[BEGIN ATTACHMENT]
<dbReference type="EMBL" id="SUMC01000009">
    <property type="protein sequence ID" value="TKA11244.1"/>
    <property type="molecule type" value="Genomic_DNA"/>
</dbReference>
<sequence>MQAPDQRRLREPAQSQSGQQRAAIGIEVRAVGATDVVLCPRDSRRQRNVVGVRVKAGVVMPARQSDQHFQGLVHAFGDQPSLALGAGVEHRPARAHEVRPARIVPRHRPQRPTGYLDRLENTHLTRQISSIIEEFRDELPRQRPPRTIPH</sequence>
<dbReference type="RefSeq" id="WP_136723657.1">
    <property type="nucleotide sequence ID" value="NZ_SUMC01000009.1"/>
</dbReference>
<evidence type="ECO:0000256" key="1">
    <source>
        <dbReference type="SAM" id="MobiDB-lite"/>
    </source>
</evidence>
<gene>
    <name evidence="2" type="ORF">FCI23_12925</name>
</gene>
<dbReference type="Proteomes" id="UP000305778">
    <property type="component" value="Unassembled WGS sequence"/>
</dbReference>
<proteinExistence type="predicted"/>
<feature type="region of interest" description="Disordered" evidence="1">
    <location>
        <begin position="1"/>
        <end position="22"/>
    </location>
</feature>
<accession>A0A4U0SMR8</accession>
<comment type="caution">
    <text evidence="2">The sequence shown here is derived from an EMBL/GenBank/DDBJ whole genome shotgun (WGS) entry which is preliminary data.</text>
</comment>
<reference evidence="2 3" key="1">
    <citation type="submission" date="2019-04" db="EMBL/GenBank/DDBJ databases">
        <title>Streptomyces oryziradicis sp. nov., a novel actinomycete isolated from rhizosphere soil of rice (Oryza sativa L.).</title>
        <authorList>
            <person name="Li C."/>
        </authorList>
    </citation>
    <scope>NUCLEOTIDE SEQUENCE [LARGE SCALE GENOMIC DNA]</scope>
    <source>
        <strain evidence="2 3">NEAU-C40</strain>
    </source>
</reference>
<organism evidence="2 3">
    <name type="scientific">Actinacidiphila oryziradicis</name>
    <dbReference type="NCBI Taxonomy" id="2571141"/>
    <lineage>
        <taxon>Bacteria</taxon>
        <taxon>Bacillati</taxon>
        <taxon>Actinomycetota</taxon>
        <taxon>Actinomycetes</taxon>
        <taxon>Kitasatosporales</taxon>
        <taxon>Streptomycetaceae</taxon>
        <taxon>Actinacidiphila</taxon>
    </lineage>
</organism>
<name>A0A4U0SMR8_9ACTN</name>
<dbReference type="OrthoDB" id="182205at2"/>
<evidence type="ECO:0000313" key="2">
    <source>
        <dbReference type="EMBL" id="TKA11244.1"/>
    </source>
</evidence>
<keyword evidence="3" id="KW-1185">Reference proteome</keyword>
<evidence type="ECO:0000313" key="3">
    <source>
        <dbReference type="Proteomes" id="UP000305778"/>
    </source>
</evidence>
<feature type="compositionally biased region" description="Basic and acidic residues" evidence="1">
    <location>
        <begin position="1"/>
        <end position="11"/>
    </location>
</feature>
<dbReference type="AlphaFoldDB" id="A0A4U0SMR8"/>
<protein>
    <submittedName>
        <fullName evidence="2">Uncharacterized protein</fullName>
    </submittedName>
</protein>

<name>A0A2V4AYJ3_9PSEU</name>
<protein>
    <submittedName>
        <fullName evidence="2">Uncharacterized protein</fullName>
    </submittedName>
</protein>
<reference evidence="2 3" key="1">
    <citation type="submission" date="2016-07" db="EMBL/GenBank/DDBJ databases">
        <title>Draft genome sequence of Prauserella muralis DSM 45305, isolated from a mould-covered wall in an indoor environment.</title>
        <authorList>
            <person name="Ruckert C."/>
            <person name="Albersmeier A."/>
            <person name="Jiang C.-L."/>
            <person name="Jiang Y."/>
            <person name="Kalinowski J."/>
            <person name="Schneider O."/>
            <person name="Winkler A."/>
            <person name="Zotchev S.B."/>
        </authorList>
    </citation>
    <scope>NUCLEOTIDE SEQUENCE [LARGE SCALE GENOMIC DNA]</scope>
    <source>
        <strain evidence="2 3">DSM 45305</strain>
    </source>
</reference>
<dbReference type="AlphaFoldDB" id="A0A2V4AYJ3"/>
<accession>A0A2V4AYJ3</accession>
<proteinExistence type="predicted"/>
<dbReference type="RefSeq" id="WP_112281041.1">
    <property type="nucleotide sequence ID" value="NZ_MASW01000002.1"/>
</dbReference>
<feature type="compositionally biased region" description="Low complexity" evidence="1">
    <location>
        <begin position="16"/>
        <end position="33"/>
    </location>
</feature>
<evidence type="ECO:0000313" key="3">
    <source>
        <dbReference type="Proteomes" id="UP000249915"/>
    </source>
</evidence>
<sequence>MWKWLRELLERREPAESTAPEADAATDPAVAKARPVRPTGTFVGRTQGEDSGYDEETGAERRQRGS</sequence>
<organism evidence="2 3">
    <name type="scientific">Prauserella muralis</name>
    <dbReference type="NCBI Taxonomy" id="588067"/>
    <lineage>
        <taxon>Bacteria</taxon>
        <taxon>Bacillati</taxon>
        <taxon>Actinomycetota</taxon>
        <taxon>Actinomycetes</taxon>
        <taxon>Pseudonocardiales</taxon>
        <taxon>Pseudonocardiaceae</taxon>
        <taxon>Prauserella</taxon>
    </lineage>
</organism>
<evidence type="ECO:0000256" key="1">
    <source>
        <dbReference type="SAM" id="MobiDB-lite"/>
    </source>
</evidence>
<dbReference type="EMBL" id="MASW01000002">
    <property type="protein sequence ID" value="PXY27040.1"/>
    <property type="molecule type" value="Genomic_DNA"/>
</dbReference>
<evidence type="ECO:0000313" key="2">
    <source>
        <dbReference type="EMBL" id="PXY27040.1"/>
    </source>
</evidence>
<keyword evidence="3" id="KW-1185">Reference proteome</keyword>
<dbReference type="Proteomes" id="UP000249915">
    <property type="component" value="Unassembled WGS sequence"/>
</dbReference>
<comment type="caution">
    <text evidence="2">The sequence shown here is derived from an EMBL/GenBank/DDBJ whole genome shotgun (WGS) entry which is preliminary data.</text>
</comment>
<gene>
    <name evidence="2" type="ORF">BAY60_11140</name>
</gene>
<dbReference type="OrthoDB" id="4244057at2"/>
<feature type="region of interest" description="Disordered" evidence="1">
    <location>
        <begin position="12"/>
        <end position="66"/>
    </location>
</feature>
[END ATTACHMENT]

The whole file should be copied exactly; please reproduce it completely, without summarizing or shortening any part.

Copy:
<dbReference type="EMBL" id="SUMC01000009">
    <property type="protein sequence ID" value="TKA11244.1"/>
    <property type="molecule type" value="Genomic_DNA"/>
</dbReference>
<sequence>MQAPDQRRLREPAQSQSGQQRAAIGIEVRAVGATDVVLCPRDSRRQRNVVGVRVKAGVVMPARQSDQHFQGLVHAFGDQPSLALGAGVEHRPARAHEVRPARIVPRHRPQRPTGYLDRLENTHLTRQISSIIEEFRDELPRQRPPRTIPH</sequence>
<dbReference type="RefSeq" id="WP_136723657.1">
    <property type="nucleotide sequence ID" value="NZ_SUMC01000009.1"/>
</dbReference>
<evidence type="ECO:0000256" key="1">
    <source>
        <dbReference type="SAM" id="MobiDB-lite"/>
    </source>
</evidence>
<gene>
    <name evidence="2" type="ORF">FCI23_12925</name>
</gene>
<dbReference type="Proteomes" id="UP000305778">
    <property type="component" value="Unassembled WGS sequence"/>
</dbReference>
<proteinExistence type="predicted"/>
<feature type="region of interest" description="Disordered" evidence="1">
    <location>
        <begin position="1"/>
        <end position="22"/>
    </location>
</feature>
<accession>A0A4U0SMR8</accession>
<comment type="caution">
    <text evidence="2">The sequence shown here is derived from an EMBL/GenBank/DDBJ whole genome shotgun (WGS) entry which is preliminary data.</text>
</comment>
<reference evidence="2 3" key="1">
    <citation type="submission" date="2019-04" db="EMBL/GenBank/DDBJ databases">
        <title>Streptomyces oryziradicis sp. nov., a novel actinomycete isolated from rhizosphere soil of rice (Oryza sativa L.).</title>
        <authorList>
            <person name="Li C."/>
        </authorList>
    </citation>
    <scope>NUCLEOTIDE SEQUENCE [LARGE SCALE GENOMIC DNA]</scope>
    <source>
        <strain evidence="2 3">NEAU-C40</strain>
    </source>
</reference>
<organism evidence="2 3">
    <name type="scientific">Actinacidiphila oryziradicis</name>
    <dbReference type="NCBI Taxonomy" id="2571141"/>
    <lineage>
        <taxon>Bacteria</taxon>
        <taxon>Bacillati</taxon>
        <taxon>Actinomycetota</taxon>
        <taxon>Actinomycetes</taxon>
        <taxon>Kitasatosporales</taxon>
        <taxon>Streptomycetaceae</taxon>
        <taxon>Actinacidiphila</taxon>
    </lineage>
</organism>
<name>A0A4U0SMR8_9ACTN</name>
<dbReference type="OrthoDB" id="182205at2"/>
<evidence type="ECO:0000313" key="2">
    <source>
        <dbReference type="EMBL" id="TKA11244.1"/>
    </source>
</evidence>
<keyword evidence="3" id="KW-1185">Reference proteome</keyword>
<evidence type="ECO:0000313" key="3">
    <source>
        <dbReference type="Proteomes" id="UP000305778"/>
    </source>
</evidence>
<feature type="compositionally biased region" description="Basic and acidic residues" evidence="1">
    <location>
        <begin position="1"/>
        <end position="11"/>
    </location>
</feature>
<dbReference type="AlphaFoldDB" id="A0A4U0SMR8"/>
<protein>
    <submittedName>
        <fullName evidence="2">Uncharacterized protein</fullName>
    </submittedName>
</protein>

<name>A0A2V4AYJ3_9PSEU</name>
<protein>
    <submittedName>
        <fullName evidence="2">Uncharacterized protein</fullName>
    </submittedName>
</protein>
<reference evidence="2 3" key="1">
    <citation type="submission" date="2016-07" db="EMBL/GenBank/DDBJ databases">
        <title>Draft genome sequence of Prauserella muralis DSM 45305, isolated from a mould-covered wall in an indoor environment.</title>
        <authorList>
            <person name="Ruckert C."/>
            <person name="Albersmeier A."/>
            <person name="Jiang C.-L."/>
            <person name="Jiang Y."/>
            <person name="Kalinowski J."/>
            <person name="Schneider O."/>
            <person name="Winkler A."/>
            <person name="Zotchev S.B."/>
        </authorList>
    </citation>
    <scope>NUCLEOTIDE SEQUENCE [LARGE SCALE GENOMIC DNA]</scope>
    <source>
        <strain evidence="2 3">DSM 45305</strain>
    </source>
</reference>
<dbReference type="AlphaFoldDB" id="A0A2V4AYJ3"/>
<accession>A0A2V4AYJ3</accession>
<proteinExistence type="predicted"/>
<dbReference type="RefSeq" id="WP_112281041.1">
    <property type="nucleotide sequence ID" value="NZ_MASW01000002.1"/>
</dbReference>
<feature type="compositionally biased region" description="Low complexity" evidence="1">
    <location>
        <begin position="16"/>
        <end position="33"/>
    </location>
</feature>
<evidence type="ECO:0000313" key="3">
    <source>
        <dbReference type="Proteomes" id="UP000249915"/>
    </source>
</evidence>
<sequence>MWKWLRELLERREPAESTAPEADAATDPAVAKARPVRPTGTFVGRTQGEDSGYDEETGAERRQRGS</sequence>
<organism evidence="2 3">
    <name type="scientific">Prauserella muralis</name>
    <dbReference type="NCBI Taxonomy" id="588067"/>
    <lineage>
        <taxon>Bacteria</taxon>
        <taxon>Bacillati</taxon>
        <taxon>Actinomycetota</taxon>
        <taxon>Actinomycetes</taxon>
        <taxon>Pseudonocardiales</taxon>
        <taxon>Pseudonocardiaceae</taxon>
        <taxon>Prauserella</taxon>
    </lineage>
</organism>
<evidence type="ECO:0000256" key="1">
    <source>
        <dbReference type="SAM" id="MobiDB-lite"/>
    </source>
</evidence>
<dbReference type="EMBL" id="MASW01000002">
    <property type="protein sequence ID" value="PXY27040.1"/>
    <property type="molecule type" value="Genomic_DNA"/>
</dbReference>
<evidence type="ECO:0000313" key="2">
    <source>
        <dbReference type="EMBL" id="PXY27040.1"/>
    </source>
</evidence>
<keyword evidence="3" id="KW-1185">Reference proteome</keyword>
<dbReference type="Proteomes" id="UP000249915">
    <property type="component" value="Unassembled WGS sequence"/>
</dbReference>
<comment type="caution">
    <text evidence="2">The sequence shown here is derived from an EMBL/GenBank/DDBJ whole genome shotgun (WGS) entry which is preliminary data.</text>
</comment>
<gene>
    <name evidence="2" type="ORF">BAY60_11140</name>
</gene>
<dbReference type="OrthoDB" id="4244057at2"/>
<feature type="region of interest" description="Disordered" evidence="1">
    <location>
        <begin position="12"/>
        <end position="66"/>
    </location>
</feature>